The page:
Bug Creates Butanol Directly from Cellulose

Butanol—a promising next-generation biofuel—packs more energy than ethanol and can be shipped via oil pipelines. But, like ethanol, biobutanol production is focused on using edible feedstocks such as beets, corn starch, and sugarcane.

 Super bug: Genetic engineers reprogrammed this microbe, Clostridium cellulolyticum, to turn cellulose into butanol.

Now James Liao, a biomolecular engineer at the University of California, Los Angeles, has developed two routes to liberate butanol from its dependence on food crops. Liao, who has a track record for commercializing innovative biofuels processes, has proven that microbes can produce the advanced biofuel directly from agricultural wastes, as well as from protein feedstocks such as algae. 

Liao's demonstration of direct cellulose-to-butanol conversion could bring down the cost of cellulosic biofuels, which is currently prohibitively high. His protein-based process provides the biofuels field with entirely novel feedstock options. 

While they're renewable, biofuels face attacks from environmental and food activists, and biobutanol is no exception: the first generation of biobutanol plants under development will run on corn-based sugar and starch. "Butanol has some technical benefits, but the real problem is the amount of food that goes into making a gallon of fuel," says Jeremy Martin, a senior scientist at the Union of Concerned Scientists, a Cambridge, Massachusetts-based advocacy group that is part of a broad coalition pushing Congress to end lucrative tax credits for corn ethanol.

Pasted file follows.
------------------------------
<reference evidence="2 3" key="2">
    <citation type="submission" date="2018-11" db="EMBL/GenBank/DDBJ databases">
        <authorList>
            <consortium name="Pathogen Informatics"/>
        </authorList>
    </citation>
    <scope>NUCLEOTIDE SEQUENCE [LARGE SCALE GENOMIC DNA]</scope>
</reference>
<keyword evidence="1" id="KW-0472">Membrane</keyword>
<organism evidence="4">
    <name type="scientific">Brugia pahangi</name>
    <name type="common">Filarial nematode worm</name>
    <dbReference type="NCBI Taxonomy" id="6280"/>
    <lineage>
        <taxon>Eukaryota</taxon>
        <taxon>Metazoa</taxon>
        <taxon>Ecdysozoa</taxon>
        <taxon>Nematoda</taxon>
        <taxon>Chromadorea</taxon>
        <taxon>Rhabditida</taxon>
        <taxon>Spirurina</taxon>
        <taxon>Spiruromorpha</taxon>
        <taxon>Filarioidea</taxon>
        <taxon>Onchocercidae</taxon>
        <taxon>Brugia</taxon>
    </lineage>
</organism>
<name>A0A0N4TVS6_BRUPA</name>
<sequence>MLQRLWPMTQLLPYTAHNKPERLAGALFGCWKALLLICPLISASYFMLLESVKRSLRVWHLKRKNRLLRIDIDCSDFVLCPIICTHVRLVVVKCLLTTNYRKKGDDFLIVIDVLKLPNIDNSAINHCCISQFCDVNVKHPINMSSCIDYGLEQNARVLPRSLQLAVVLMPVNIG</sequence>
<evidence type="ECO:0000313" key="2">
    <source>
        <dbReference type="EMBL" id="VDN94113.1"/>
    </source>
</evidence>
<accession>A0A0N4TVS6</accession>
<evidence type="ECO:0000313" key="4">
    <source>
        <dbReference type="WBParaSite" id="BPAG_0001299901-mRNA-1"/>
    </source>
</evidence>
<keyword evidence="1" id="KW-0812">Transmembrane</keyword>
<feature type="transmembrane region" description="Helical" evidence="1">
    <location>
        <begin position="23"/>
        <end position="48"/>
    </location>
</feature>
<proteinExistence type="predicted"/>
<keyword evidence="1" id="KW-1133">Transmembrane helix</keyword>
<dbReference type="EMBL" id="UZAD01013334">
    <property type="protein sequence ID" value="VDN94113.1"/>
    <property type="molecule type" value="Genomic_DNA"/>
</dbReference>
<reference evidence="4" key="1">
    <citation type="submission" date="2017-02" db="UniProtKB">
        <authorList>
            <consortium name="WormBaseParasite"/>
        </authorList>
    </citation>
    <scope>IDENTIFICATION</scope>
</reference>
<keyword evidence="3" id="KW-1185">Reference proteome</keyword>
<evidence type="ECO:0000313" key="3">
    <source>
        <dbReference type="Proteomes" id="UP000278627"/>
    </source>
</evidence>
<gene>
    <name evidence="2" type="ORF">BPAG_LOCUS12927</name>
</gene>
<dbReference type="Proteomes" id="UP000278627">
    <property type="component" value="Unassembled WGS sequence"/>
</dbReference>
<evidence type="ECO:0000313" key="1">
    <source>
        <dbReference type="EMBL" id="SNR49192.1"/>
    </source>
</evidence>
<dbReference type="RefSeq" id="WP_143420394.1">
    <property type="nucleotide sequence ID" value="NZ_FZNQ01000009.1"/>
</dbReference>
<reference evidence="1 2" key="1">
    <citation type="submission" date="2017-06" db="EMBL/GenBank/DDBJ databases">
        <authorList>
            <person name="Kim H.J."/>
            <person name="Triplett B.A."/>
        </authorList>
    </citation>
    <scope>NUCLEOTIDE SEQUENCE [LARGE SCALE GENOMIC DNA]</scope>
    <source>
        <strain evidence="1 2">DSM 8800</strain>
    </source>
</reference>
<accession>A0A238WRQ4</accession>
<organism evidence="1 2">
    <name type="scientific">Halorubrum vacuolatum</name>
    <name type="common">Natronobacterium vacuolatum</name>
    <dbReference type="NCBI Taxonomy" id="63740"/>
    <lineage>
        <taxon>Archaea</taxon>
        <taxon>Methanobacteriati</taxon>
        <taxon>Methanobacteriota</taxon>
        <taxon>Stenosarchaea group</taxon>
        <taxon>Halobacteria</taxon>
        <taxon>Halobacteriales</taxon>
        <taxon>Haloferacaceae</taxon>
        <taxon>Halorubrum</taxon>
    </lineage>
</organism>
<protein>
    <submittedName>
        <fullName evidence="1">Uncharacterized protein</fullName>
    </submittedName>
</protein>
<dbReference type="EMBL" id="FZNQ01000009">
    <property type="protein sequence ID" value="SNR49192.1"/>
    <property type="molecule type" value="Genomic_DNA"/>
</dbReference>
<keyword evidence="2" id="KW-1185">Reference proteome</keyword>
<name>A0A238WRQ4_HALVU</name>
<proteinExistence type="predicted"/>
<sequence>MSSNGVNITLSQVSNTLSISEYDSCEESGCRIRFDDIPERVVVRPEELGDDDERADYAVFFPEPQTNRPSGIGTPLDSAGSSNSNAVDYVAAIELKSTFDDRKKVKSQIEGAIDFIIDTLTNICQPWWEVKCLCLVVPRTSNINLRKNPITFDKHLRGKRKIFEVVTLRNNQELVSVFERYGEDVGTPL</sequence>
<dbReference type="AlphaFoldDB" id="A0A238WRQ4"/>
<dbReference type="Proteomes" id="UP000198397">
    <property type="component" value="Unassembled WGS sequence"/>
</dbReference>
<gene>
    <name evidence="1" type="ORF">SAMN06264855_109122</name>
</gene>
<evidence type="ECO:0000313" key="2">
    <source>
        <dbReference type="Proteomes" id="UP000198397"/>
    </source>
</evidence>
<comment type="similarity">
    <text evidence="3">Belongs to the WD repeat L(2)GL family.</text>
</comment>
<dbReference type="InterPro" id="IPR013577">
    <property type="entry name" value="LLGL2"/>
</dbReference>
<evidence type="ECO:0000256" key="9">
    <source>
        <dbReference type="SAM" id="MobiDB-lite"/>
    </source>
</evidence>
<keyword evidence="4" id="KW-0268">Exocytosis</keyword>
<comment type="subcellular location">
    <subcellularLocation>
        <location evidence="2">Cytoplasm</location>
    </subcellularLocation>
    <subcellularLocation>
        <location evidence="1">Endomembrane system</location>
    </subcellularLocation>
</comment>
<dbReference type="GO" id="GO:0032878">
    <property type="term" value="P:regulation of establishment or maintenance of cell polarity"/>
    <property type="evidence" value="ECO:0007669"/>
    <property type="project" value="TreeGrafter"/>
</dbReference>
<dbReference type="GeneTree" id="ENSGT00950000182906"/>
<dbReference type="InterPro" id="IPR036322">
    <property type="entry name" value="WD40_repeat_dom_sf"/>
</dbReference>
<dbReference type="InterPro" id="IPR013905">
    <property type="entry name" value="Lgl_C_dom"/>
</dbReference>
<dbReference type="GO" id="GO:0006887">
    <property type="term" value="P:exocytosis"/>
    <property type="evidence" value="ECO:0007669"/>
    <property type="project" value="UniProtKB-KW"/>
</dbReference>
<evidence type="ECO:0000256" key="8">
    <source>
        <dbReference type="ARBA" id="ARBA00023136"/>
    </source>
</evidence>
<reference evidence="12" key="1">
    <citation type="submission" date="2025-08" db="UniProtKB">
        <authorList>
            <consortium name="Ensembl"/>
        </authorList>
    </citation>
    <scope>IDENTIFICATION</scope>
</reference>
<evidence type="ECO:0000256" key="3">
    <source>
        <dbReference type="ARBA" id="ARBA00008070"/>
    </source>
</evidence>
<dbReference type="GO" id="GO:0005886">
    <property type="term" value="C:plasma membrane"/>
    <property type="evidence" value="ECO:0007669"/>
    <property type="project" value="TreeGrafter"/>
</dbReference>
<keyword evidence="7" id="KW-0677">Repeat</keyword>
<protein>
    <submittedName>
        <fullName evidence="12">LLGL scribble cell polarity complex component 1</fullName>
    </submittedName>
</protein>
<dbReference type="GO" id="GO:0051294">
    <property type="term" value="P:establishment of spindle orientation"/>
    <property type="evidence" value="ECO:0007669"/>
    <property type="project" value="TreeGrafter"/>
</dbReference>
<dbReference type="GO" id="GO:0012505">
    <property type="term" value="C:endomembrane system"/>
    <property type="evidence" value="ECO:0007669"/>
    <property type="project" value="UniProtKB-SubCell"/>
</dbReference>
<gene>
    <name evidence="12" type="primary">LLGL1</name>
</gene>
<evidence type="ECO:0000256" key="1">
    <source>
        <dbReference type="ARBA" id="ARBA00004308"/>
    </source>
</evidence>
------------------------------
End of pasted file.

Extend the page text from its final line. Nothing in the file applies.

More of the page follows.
Liao's innovations could end biobutanol's association with corn—an association that, ironically, is partly of his making. In 2008, Liao developed a microbial pathway for converting sugar into isobutanol, a high-octane isomer of butanol. That innovation is now being commercialized by Gevo, an Englewood, Colorado-based startup that Liao cofounded. Gevo raised $107 million in an IPO last month to support its plans to retrofit corn ethanol plants to produce isobutanol instead.

Plans for a shift to biofuels production from biomass feedstocks such as switchgrass, corn stalks, and sugarcane bagasse (or plant residue) are, meanwhile, moving slowly because of higher costs. The U.S. Environmental Protection Agency mandated use of just 6.6 million gallons of cellulosic ethanol this year—less than 3 percent of the 250-million-gallon goal set by Congress four years ago. The holdup is from added processing steps required to break down these cellulosic feedstocks and thus generate sugars for fermentation; the processing boosts costs considerably, making production facilities difficult to finance.

Liao's direct cellulose-to-butanol process, developed in collaboration with researchers at Oak Ridge National Laboratory, promises to simplify things by expanding the capabilities of fermentation microbes. The key was adding Liao's sugar-to-isobutanol pathway to a microbe, Clostridium cellulolyticum, that likes chewing on biomass but does not normally make butanol. The microbe was originally isolated from composted grass, and two years ago, the U.S. Department of Energy's Joint Genome Institute completed a sequence of its genome.